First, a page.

U.N. Imigration Map (Information Recast: A Flexible Map)
Launch DemoFYI - Upon launch, you might be asked to "Trust" a "certificate." Please do. It's harmless.
Information Recast: A Flexible Map is part of my ongoing information visualization series, Information Recasting. One of the primary aspects of the work in this series is the design of interfaces that give users control over the visual presentation of data. In this project in particular, special emphasis is placed on creating information visualizations that convey compelling narratives and ideas about the data that would otherwise be silent, hidden away because the data set is too voluminous and multifaceted to consider in a single space in a single moment.
The Flexible Map software is a tool for analyzing 2004 United Nations data on global immigration. The squares on the screen at run time represent the countries of the globe arranged by latitude and longitude. Users can mouse over any square to see the name of a particular country. The moving dots represent the amount of immigration from a country of origin to a country of destination. In this case, there are nine destination countries. They are among the major immigrant destinations, countries like the United States, Australia and Canada. (see Figure 1 below)
Figure 1, Mouse rolled over country (box), reveals "Canada"
On the interface control panel are a variety of features that allow users to alter the way in which data is displayed. They can change the arrangement of the countries on the screen from a latitude and longitude configuration to a circular one. The color of the moving elements can be altered so users can highlight all the immigration traffic headed to specific destinations. The paths of the moving elements can be charted by trail markers. The color scheme of the entire viewing environment can be changed. The map can be viewed from three-dimensions, and so on. (see Figure 2 below).
Figure 2, Control Panel. (more below)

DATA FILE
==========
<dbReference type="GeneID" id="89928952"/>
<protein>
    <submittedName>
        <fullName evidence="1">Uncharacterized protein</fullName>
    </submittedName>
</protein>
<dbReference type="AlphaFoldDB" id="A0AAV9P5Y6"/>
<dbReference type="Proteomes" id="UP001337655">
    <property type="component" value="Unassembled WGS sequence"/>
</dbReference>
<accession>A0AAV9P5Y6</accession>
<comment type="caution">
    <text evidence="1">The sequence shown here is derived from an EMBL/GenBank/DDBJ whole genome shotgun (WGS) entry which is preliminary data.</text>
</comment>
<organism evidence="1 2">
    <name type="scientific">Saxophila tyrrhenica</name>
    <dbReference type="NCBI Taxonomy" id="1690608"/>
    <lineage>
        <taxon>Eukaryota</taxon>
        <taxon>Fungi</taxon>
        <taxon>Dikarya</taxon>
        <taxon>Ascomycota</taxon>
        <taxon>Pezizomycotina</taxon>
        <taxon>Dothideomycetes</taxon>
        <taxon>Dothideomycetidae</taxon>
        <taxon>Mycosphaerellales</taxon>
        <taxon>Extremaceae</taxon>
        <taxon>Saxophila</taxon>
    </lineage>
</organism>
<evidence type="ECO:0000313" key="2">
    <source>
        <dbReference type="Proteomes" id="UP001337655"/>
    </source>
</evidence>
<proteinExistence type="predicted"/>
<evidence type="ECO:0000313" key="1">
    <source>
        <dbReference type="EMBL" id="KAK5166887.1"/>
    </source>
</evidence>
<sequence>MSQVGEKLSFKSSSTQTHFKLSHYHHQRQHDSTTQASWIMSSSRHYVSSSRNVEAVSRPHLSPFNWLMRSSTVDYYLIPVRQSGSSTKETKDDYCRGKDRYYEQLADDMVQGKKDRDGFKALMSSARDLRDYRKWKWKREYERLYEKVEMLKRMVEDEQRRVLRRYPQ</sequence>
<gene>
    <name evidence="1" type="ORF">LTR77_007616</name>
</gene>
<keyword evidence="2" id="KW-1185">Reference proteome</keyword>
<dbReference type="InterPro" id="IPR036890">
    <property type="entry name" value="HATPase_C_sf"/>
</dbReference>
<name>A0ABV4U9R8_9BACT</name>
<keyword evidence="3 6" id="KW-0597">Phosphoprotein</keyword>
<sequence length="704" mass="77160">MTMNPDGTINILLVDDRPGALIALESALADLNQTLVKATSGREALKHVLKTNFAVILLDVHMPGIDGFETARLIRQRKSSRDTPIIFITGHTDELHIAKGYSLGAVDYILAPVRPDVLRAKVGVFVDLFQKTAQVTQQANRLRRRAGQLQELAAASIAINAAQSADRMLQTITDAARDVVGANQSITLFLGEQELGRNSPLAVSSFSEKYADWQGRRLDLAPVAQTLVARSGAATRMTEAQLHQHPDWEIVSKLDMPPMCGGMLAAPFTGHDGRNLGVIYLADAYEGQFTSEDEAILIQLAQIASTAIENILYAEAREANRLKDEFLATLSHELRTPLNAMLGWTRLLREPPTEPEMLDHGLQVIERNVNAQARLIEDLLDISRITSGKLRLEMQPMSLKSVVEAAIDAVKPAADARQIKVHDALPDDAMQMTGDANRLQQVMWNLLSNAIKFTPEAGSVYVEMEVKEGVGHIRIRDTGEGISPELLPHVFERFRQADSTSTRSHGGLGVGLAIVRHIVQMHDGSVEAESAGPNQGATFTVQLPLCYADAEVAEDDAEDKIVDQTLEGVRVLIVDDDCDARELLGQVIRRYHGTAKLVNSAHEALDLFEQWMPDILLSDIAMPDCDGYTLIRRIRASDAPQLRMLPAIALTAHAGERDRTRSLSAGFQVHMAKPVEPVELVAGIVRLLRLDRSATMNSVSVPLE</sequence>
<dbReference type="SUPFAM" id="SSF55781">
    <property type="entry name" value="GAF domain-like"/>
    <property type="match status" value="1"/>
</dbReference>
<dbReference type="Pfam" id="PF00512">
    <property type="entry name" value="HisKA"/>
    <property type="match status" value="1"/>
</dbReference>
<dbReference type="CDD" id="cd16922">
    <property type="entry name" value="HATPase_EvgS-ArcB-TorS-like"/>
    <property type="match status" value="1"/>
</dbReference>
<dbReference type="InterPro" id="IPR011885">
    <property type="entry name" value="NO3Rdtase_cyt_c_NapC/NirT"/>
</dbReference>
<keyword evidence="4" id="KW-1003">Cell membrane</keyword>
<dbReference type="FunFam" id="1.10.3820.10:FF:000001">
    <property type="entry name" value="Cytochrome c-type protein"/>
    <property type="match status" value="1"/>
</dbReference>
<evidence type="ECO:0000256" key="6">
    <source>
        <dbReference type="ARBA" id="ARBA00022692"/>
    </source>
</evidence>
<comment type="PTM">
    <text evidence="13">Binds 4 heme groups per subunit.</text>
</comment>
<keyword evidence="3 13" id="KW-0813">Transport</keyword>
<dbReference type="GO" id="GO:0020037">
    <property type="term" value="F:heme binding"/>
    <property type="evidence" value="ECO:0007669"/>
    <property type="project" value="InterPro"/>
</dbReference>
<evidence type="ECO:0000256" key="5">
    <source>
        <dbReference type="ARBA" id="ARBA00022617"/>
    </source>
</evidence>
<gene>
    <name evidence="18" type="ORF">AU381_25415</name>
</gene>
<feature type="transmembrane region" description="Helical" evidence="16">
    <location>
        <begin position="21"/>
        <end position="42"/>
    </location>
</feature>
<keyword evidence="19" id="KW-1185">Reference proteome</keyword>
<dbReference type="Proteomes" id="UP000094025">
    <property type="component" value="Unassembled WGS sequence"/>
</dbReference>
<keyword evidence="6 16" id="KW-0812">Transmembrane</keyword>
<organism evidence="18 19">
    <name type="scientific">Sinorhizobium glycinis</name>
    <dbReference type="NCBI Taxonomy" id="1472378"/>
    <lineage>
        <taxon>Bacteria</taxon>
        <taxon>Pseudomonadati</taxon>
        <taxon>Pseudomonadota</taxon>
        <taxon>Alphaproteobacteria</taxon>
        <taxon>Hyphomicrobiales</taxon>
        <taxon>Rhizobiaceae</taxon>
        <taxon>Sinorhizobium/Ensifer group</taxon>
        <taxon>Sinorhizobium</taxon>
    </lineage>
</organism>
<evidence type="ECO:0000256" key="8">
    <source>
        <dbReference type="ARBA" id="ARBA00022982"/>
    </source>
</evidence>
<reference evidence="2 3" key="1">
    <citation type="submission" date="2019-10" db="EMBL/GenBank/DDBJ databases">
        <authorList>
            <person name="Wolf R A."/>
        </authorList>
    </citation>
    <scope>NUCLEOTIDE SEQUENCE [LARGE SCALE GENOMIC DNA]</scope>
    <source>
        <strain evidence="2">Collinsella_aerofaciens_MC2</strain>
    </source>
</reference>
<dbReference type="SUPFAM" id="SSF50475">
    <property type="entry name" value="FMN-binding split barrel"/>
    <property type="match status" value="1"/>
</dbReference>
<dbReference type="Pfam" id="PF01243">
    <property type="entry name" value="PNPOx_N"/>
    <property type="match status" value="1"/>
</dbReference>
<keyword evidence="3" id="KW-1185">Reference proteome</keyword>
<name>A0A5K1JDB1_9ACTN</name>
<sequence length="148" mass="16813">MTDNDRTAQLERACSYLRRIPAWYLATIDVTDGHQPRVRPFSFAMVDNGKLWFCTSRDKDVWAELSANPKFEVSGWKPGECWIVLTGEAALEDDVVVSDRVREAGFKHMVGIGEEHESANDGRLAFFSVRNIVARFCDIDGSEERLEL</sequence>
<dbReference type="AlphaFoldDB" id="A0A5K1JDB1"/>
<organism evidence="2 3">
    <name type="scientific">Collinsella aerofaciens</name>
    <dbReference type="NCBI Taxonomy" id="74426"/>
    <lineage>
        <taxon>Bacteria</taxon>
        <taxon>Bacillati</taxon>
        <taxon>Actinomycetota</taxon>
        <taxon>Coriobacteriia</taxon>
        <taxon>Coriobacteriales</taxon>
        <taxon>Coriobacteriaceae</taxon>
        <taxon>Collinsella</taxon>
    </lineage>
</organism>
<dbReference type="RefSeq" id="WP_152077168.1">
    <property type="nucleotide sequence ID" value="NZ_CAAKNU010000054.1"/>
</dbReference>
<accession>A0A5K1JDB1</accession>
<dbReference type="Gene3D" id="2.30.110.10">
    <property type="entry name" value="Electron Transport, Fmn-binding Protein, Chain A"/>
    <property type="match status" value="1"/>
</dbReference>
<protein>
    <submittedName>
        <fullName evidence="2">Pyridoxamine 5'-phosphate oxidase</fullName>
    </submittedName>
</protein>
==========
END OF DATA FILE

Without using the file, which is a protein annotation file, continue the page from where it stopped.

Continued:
During testing it became clear that this degree of control over the display of data creates a highly engaging user experience. It also became clear that this high level of engagement encourages more extensive and much faster exploration of a data set than if the users were to look at the same data in spreadsheet format. Users commented on dozens of interesting observations that they made during short periods of use; but the most interesting piece of feedback was the following: “This device turns people who normally only look at data visualizations into users who make them.” The analytical skills of each viewer add to the value of the visualization. Figures 3 through 9 below demonstrate some of the ways that this data can be viewed.
Figure 3, The dots representing immigrants moving to Canada are changed to the color red, and trails indicating their individual pathways are added. In this way, the user quickly gets a sense of the overall traffic and trajectory of immigration to Canada. (more below)
Figure 4, The overall color scheme of the environment is altered to white. (more below)
Figure 5, All the countries are arranged in a circle around a single destination. The dots representing immigrants to Canada are still red. (more below)
Figure 6, The same circular arrangement in 3D perspective, tilted backward. (more below)
Figure 7, This is the same circular arrangement in 3D, tilted backward, but the user has zoomed in and changed some of the colors of immigrants going to other destinations. (more below)
Figure 8, The map is returned to the latitude and longitude configuration in 2D. The names of all the countries are switched on. (more below)
Figure 9, This is the same configuration in 2D with the country names switched on, with a population density map overlay. (more below)
A compelling data narrative, a story told by a data visualization because it is expressing an idea about the data that is greater than the sum of its parts, begins to emerge when the user selects the "GDP per capita" arrangement on the control panel. In that configuration the map is organized with longitude on the horizontal axis and GDP per capita along the vertical axis on the screen. (see Figure 10 below)
Figure 10, GDP as the y axis in place of latitude. (more below)
Whether generated by sensors, keystrokes or code, the amounts and types of information being recorded in all aspects of every sphere of activity continue to increase, as does our demand to retrieve and interpret the information being collected. Furthermore, the increasing ease with which processors can render complex graphics on relatively light-weight platforms makes it easier for designers and analysts to quickly develop visualizations. In short, appreciation for data visualization and how it allows users to interface with and present data is on the rise. The greatest results will occur when users are encouraged to explore data and create visualizations in environments where it is easy to do so rapidly. That many of these visualizations can be created by professionals without design and programming knowledge increases the likelihood that a given visualization will elegantly advance a complex argument about data, an argument that would otherwise get lost in massive spreadsheet tables.